Wednesday 26 May 2009
New UK research confirms the groundbreaking cancer drug abiraterone provides significant benefit for up to two-thirds of men with advanced and aggressive prostate cancer, according to a study published online in the Journal of Clinical Oncology today (26 May 2009).
The drug, discovered at The Institute of Cancer Research (ICR) in the Cancer Research UK Centre for Cancer Therapeutics, made headlines in July 2008 when the first UK Phase I clinical trial reported significant shrinkage of patients’ tumours and reduction in pain. Scientists hailed it as one of the most significant developments in prostate cancer in 60 years.
This second publication of a Phase I/II study, reporting on 54 patients, confirms the Phase I results. In addition, ICR scientists have worked out how to delay drug resistance and developed a test to identify the men most likely to benefit from abiraterone.
These Phase I/II studies were undertaken by the ICR and The Royal Marsden NHS Foundation Trust and were funded by Cougar Biotechnology Inc. The lead researchers on the study were funded by Cancer Research UK.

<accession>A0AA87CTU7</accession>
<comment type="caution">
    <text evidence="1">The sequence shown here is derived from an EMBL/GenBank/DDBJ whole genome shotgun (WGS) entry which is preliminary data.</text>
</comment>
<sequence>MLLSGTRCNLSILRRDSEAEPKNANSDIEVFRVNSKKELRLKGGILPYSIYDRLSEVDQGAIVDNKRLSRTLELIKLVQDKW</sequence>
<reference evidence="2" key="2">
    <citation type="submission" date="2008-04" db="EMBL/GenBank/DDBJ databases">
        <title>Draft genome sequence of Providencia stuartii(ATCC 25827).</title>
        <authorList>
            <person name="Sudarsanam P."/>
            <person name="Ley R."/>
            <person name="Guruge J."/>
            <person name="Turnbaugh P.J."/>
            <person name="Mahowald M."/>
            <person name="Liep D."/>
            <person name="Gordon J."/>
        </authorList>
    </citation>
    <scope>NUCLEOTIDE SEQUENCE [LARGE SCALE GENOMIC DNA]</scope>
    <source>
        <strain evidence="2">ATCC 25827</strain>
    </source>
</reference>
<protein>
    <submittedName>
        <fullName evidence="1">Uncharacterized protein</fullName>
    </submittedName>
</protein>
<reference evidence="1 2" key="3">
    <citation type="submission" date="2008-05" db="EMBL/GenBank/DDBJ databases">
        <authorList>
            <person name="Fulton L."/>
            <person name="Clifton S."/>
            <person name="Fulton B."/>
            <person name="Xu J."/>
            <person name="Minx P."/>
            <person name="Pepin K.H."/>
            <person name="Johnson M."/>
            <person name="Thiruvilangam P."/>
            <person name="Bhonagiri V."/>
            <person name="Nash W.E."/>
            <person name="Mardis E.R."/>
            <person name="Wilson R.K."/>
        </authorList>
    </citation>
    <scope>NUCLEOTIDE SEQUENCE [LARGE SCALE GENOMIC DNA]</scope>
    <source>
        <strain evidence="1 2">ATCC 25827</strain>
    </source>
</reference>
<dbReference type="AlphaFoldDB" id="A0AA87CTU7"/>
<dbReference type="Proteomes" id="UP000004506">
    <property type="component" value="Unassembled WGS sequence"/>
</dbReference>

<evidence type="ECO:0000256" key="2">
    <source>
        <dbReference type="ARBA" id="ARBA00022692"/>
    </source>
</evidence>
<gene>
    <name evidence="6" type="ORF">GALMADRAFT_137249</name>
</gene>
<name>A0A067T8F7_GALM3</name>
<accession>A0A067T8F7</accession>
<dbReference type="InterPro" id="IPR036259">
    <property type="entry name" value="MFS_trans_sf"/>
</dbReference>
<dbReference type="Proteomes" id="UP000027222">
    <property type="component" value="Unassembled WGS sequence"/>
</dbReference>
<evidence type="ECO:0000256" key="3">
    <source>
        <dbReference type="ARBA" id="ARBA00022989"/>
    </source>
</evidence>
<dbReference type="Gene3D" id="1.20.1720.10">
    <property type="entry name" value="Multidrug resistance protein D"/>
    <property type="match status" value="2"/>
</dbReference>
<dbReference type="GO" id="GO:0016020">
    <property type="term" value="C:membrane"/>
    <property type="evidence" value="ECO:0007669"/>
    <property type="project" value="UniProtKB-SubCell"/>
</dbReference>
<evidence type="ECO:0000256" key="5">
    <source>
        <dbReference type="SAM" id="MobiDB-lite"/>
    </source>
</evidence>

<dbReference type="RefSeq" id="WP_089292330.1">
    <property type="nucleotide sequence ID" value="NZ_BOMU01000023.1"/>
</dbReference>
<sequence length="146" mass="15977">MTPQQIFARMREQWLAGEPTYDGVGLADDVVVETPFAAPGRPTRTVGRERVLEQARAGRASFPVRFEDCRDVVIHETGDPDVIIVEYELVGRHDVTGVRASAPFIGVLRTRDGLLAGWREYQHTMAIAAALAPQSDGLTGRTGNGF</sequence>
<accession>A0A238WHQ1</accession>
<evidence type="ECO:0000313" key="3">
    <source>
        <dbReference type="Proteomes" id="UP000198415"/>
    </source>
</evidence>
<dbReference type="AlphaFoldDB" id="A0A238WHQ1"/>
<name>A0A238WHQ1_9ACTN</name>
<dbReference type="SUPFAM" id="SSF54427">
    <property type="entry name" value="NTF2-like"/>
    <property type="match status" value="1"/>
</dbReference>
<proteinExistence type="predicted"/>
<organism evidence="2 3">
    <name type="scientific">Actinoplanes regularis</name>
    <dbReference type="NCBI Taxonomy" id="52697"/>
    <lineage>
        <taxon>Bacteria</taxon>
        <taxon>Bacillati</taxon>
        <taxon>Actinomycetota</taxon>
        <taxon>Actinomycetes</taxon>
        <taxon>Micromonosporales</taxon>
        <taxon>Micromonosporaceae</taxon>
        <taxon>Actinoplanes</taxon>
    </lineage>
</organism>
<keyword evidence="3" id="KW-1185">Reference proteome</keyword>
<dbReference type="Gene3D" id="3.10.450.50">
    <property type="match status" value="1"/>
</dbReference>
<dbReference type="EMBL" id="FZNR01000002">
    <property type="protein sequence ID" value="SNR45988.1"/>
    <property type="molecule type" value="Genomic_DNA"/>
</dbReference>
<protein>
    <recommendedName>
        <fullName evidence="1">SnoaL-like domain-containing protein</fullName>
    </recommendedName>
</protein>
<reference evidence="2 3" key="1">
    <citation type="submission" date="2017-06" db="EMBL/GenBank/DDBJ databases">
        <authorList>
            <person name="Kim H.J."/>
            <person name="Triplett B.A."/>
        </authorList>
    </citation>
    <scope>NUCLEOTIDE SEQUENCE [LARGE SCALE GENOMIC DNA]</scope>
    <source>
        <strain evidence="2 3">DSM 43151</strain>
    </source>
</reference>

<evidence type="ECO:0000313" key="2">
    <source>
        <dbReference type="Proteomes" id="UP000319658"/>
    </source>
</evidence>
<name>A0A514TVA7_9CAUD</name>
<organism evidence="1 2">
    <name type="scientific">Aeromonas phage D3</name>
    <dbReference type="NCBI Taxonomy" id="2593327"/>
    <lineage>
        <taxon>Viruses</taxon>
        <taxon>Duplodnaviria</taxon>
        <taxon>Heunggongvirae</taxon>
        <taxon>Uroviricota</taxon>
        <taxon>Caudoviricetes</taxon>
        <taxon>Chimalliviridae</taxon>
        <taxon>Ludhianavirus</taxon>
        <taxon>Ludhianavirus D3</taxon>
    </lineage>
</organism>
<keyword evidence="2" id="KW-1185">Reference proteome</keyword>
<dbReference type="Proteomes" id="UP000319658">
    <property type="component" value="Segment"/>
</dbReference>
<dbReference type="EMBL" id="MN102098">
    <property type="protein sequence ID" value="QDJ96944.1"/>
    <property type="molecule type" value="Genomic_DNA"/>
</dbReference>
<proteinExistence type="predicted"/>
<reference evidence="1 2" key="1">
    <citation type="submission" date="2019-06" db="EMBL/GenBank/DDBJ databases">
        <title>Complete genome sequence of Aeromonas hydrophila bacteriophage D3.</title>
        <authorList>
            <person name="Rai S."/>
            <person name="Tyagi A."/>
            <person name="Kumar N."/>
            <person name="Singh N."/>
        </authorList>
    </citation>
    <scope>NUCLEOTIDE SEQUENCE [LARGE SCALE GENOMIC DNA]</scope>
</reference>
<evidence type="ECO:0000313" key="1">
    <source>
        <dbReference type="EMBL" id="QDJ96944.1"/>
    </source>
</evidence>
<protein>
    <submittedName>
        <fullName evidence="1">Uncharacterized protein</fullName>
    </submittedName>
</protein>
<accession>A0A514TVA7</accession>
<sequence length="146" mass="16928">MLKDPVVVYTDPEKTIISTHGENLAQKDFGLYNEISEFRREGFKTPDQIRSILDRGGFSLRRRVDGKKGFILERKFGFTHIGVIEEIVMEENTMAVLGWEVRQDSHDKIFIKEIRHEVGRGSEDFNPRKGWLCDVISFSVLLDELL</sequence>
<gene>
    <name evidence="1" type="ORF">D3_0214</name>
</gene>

Lead researcher Dr Gert Attard says:
“Phase I/II results showed that up to 70 per cent of men responded to the drug, abiraterone. About two-thirds of men experienced significant benefits for an average of eight months, with scans showing their tumours decreased in size and their PSA levels dropped substantially.
“Our latest study also shows that by combining abiraterone with a steroid treatment when abiraterone stops working, we can reverse resistance and extend the response to this treatment by another 12 months.
“We have also noticed that the majority of patients who had very significant shrinkage of their tumours had an abnormality of a gene called ERG that was probably driving their cancer. We have developed a test for this ERG gene so we can identify the men most likely to benefit from abiraterone.”
Chief investigator Dr Johann de Bono is extremely optimistic about these results:
“Almost all these men had cancer that had spread to the bones, lymph glands and elsewhere. Many were in pain and not enjoying life. The patients involved in this trial remained pain-free for an average of about eight months, a brilliant result for those with aggressive prostate cancer and their families. For about a third of men – those who carried the ERG gene - the benefit lasted for more than 18 months.
“In addition, this drug has changed the way the science community looks at prostate cancer. It can block the production of male hormones, including hormones produced by the tumour itself. The more we learn about how this drug works the more we will be able to find further ways of counteracting a patient’s potential genetic resistance to it.”